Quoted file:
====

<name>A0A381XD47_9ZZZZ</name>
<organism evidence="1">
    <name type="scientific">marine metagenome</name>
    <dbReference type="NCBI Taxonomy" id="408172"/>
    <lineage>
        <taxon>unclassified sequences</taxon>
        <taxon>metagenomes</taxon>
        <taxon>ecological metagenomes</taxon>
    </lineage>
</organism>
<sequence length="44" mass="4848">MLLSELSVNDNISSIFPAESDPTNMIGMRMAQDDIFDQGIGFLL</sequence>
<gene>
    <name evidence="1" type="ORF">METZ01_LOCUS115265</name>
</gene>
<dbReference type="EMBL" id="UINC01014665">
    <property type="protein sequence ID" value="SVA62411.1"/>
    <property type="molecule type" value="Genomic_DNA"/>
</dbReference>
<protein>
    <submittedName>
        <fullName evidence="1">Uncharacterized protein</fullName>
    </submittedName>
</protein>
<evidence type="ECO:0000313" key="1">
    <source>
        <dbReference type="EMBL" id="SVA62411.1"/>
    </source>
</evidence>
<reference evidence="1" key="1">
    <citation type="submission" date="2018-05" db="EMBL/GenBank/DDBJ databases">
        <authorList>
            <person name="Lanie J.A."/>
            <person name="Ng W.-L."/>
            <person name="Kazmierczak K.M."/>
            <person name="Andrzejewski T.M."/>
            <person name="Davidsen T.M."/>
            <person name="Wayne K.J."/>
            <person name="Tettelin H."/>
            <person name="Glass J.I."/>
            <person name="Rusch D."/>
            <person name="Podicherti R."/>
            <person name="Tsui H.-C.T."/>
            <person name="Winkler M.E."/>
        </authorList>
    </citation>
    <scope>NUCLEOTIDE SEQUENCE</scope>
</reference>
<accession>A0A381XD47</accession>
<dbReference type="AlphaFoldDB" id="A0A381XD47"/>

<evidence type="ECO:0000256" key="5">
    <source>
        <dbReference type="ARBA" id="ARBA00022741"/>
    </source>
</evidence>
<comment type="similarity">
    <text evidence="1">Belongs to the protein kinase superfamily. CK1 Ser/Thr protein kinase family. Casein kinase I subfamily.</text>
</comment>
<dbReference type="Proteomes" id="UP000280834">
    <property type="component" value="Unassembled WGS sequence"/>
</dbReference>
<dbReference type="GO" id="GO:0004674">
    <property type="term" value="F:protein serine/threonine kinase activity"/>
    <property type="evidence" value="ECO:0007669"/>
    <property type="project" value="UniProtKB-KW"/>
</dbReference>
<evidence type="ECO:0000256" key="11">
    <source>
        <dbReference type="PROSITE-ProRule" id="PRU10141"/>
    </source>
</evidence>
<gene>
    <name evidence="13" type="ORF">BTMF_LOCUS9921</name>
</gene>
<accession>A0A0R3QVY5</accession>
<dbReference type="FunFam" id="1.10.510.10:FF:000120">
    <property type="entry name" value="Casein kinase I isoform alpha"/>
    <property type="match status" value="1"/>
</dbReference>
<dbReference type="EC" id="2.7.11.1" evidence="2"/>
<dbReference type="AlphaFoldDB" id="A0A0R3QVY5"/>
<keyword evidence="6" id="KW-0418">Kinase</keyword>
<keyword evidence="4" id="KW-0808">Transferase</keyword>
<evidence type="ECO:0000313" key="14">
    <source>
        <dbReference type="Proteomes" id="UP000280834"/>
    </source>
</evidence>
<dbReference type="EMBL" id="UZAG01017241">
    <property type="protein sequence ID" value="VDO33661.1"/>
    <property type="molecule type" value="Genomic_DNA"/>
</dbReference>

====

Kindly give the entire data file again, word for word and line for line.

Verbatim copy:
<name>A0A381XD47_9ZZZZ</name>
<organism evidence="1">
    <name type="scientific">marine metagenome</name>
    <dbReference type="NCBI Taxonomy" id="408172"/>
    <lineage>
        <taxon>unclassified sequences</taxon>
        <taxon>metagenomes</taxon>
        <taxon>ecological metagenomes</taxon>
    </lineage>
</organism>
<sequence length="44" mass="4848">MLLSELSVNDNISSIFPAESDPTNMIGMRMAQDDIFDQGIGFLL</sequence>
<gene>
    <name evidence="1" type="ORF">METZ01_LOCUS115265</name>
</gene>
<dbReference type="EMBL" id="UINC01014665">
    <property type="protein sequence ID" value="SVA62411.1"/>
    <property type="molecule type" value="Genomic_DNA"/>
</dbReference>
<protein>
    <submittedName>
        <fullName evidence="1">Uncharacterized protein</fullName>
    </submittedName>
</protein>
<evidence type="ECO:0000313" key="1">
    <source>
        <dbReference type="EMBL" id="SVA62411.1"/>
    </source>
</evidence>
<reference evidence="1" key="1">
    <citation type="submission" date="2018-05" db="EMBL/GenBank/DDBJ databases">
        <authorList>
            <person name="Lanie J.A."/>
            <person name="Ng W.-L."/>
            <person name="Kazmierczak K.M."/>
            <person name="Andrzejewski T.M."/>
            <person name="Davidsen T.M."/>
            <person name="Wayne K.J."/>
            <person name="Tettelin H."/>
            <person name="Glass J.I."/>
            <person name="Rusch D."/>
            <person name="Podicherti R."/>
            <person name="Tsui H.-C.T."/>
            <person name="Winkler M.E."/>
        </authorList>
    </citation>
    <scope>NUCLEOTIDE SEQUENCE</scope>
</reference>
<accession>A0A381XD47</accession>
<dbReference type="AlphaFoldDB" id="A0A381XD47"/>

<evidence type="ECO:0000256" key="5">
    <source>
        <dbReference type="ARBA" id="ARBA00022741"/>
    </source>
</evidence>
<comment type="similarity">
    <text evidence="1">Belongs to the protein kinase superfamily. CK1 Ser/Thr protein kinase family. Casein kinase I subfamily.</text>
</comment>
<dbReference type="Proteomes" id="UP000280834">
    <property type="component" value="Unassembled WGS sequence"/>
</dbReference>
<dbReference type="GO" id="GO:0004674">
    <property type="term" value="F:protein serine/threonine kinase activity"/>
    <property type="evidence" value="ECO:0007669"/>
    <property type="project" value="UniProtKB-KW"/>
</dbReference>
<evidence type="ECO:0000256" key="11">
    <source>
        <dbReference type="PROSITE-ProRule" id="PRU10141"/>
    </source>
</evidence>
<gene>
    <name evidence="13" type="ORF">BTMF_LOCUS9921</name>
</gene>
<accession>A0A0R3QVY5</accession>
<dbReference type="FunFam" id="1.10.510.10:FF:000120">
    <property type="entry name" value="Casein kinase I isoform alpha"/>
    <property type="match status" value="1"/>
</dbReference>
<dbReference type="EC" id="2.7.11.1" evidence="2"/>
<dbReference type="AlphaFoldDB" id="A0A0R3QVY5"/>
<keyword evidence="6" id="KW-0418">Kinase</keyword>
<keyword evidence="4" id="KW-0808">Transferase</keyword>
<evidence type="ECO:0000313" key="14">
    <source>
        <dbReference type="Proteomes" id="UP000280834"/>
    </source>
</evidence>
<dbReference type="EMBL" id="UZAG01017241">
    <property type="protein sequence ID" value="VDO33661.1"/>
    <property type="molecule type" value="Genomic_DNA"/>
</dbReference>